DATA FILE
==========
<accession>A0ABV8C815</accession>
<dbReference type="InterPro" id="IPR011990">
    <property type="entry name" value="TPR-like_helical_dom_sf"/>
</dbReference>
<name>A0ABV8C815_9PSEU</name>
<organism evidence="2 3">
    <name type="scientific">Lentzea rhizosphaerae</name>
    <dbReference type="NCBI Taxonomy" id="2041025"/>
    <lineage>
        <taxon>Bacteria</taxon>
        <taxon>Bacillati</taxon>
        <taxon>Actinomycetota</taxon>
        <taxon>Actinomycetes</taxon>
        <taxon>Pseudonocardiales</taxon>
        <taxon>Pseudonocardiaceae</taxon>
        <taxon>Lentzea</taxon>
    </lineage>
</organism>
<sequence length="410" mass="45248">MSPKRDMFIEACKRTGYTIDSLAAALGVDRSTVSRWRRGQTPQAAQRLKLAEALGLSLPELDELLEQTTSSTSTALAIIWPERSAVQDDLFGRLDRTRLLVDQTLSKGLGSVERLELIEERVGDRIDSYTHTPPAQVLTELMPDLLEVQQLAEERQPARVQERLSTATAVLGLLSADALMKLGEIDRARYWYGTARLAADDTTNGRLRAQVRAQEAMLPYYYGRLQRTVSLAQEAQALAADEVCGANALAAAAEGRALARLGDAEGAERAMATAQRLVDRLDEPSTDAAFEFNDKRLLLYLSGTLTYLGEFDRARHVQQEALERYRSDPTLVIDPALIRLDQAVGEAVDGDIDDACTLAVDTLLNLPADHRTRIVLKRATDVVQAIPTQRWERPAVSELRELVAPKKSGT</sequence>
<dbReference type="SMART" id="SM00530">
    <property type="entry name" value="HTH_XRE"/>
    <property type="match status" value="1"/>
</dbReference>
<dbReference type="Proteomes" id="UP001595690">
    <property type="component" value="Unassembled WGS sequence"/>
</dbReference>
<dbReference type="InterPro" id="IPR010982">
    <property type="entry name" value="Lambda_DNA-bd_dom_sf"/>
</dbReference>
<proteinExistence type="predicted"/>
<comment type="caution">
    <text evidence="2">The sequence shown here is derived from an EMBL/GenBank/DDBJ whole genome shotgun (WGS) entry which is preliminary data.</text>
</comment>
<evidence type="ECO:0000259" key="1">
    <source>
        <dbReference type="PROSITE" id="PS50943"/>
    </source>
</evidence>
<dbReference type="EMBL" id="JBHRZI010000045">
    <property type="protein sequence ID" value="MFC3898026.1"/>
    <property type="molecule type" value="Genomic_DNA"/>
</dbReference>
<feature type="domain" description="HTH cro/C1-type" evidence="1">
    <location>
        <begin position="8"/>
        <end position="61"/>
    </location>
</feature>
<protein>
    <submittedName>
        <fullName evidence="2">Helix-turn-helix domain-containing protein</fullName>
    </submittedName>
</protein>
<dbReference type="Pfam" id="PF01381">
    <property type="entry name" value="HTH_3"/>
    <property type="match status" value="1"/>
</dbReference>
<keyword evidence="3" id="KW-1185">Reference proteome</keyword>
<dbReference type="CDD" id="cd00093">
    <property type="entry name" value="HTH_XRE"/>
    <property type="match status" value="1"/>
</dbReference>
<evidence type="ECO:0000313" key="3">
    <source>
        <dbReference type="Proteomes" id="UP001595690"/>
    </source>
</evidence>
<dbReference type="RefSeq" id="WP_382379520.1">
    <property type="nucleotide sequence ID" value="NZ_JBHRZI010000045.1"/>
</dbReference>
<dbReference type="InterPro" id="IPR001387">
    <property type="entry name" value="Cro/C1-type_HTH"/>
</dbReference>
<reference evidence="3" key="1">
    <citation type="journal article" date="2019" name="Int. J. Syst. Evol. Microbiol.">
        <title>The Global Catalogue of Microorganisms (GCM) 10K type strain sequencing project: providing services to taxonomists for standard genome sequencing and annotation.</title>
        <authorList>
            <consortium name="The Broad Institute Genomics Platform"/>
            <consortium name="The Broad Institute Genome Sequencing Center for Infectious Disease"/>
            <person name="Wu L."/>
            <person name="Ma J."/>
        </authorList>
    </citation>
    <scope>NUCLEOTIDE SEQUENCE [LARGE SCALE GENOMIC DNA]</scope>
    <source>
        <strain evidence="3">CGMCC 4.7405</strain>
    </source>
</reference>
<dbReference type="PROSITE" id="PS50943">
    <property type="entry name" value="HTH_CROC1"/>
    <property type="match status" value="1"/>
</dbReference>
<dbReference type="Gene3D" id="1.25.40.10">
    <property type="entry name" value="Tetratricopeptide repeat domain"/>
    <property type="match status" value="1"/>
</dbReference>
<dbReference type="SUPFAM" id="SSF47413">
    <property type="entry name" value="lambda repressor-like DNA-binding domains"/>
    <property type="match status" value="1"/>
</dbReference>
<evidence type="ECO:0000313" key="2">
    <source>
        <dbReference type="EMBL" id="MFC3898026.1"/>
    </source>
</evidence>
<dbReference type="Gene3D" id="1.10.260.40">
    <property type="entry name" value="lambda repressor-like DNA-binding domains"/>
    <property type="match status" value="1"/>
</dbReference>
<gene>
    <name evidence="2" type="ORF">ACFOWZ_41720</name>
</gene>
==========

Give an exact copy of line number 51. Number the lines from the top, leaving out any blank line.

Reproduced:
        <fullName evidence="2">Helix-turn-helix domain-containing protein</fullName>